• Homepage
  • >
  • Rural
  • >
  • Drought Coverage: Students Learning to Lend a Hand

Drought Coverage: Students Learning to Lend a Hand

By Nicholas Everard

The recent big dry that has affected local farmers is continuing to create dire problems for the region. However, schools and child care centres across the Central West are using the devastation of the drought to teach children about the dangers of the weather event.

Through education, local children are also gaining a greater understanding of how a drought can affect a community.

Across the Central West, hundreds of farmers are without water and the necessary supplies to sustain a rural lifestyle. 99.8 per cent of New South Wales has been impacted by the drought, with many locals struggling to keep their farms afloat.

Local learning support officer Kameron Norris says it is important for our future generations to understand the dangers of a drought.

According to Mr Norris, the current drought is the perfect teaching resource.

“Students can look outside the classroom window and see the devastation the drought has brought,” he said.

“Many local children may stay in the region, many of which will enter a rural or farming life. It is so important for them to understand the intensity of the drought.”

Local schools playing their part

Schools across the region are also raising drought awareness and devoting time to gathering donations. Many local education facilities are doing their part to assist those in need.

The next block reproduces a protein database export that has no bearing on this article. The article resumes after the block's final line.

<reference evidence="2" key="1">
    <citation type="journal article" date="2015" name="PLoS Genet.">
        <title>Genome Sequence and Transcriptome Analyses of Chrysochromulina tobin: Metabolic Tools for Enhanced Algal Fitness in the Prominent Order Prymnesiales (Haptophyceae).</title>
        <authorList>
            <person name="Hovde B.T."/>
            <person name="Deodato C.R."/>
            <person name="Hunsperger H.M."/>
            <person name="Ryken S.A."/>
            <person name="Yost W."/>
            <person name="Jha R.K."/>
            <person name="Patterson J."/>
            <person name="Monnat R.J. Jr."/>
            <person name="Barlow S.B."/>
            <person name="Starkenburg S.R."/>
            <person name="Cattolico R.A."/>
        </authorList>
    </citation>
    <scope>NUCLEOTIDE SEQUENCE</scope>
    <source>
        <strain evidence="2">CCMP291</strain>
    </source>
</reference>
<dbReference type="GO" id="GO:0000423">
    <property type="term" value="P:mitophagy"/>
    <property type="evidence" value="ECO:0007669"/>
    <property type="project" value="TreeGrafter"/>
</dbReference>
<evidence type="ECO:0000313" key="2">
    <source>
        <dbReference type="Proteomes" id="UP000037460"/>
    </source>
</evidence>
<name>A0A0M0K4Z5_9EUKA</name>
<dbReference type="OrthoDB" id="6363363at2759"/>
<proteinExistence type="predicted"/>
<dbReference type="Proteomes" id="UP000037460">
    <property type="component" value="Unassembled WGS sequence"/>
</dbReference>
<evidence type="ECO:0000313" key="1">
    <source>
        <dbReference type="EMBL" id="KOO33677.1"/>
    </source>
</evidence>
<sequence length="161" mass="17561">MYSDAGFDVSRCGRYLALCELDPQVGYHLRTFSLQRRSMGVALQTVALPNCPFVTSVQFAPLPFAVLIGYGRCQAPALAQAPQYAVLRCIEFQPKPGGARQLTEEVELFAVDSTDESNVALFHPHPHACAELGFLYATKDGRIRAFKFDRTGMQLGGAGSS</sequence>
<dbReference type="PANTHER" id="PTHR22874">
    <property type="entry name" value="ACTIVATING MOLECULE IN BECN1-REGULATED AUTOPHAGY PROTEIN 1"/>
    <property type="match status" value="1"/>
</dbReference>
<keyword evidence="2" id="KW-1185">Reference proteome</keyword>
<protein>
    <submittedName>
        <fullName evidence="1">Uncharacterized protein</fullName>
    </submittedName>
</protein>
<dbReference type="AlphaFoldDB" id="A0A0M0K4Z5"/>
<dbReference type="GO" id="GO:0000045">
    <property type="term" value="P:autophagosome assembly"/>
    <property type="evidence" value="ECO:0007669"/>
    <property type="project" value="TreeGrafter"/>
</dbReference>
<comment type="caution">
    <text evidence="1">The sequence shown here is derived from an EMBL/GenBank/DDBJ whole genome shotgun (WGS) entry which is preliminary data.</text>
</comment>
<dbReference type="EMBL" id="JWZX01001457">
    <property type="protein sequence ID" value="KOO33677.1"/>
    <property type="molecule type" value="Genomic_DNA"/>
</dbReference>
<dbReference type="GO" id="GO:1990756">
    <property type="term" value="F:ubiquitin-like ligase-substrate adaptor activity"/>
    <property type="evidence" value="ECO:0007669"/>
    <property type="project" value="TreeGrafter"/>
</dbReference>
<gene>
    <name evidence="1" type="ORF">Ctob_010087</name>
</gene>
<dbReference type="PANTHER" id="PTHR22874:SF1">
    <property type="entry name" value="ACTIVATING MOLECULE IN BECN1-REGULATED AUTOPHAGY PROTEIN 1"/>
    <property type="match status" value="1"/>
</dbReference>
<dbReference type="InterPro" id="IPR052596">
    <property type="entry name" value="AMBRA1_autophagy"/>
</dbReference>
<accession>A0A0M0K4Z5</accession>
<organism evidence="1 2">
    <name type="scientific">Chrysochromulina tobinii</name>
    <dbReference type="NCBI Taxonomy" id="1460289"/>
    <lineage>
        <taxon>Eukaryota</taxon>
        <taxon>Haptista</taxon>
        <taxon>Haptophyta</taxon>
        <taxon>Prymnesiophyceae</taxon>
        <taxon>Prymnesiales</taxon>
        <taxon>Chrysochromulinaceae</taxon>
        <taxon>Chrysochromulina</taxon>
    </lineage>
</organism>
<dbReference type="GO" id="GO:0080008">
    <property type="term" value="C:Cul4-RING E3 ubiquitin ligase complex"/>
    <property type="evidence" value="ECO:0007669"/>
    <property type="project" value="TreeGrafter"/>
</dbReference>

Local schools and childcare centres are expected to continue their money-raising initiatives over the coming weeks.

How Chezzi told her children

Chezzi Denyer (far right) and husband Grant have teamed up with Rural Aid founders Charles and Tracy Alder to assist local farmers.

Local Mother and ambassador for Rural Aid Chezzi Denyer has had to explain the devastation of the drought to her two children.

According to Mrs Denyer, who is also the author of her own blog and creator of online parenting program Mummy Time TV, her children are witnessing the drought first hand.

“It’s really hard. The kids have heard me on the phone and have seen me do deliveries out to farmers,” Mrs Denyer said.

“I’ve tried to explain to them that with no rain, everything dries up.

“We need water to survive.”

Mrs Denyer believes now is a better time than ever to educate local children.

“I think we need to teach our kids a lot more about drought awareness,” she said.

“At the moment, everyone is talking about drought. Through talking about it and education, comes change.”

Listen to Chezzi Denyer talk about her daughter’s response to the drought: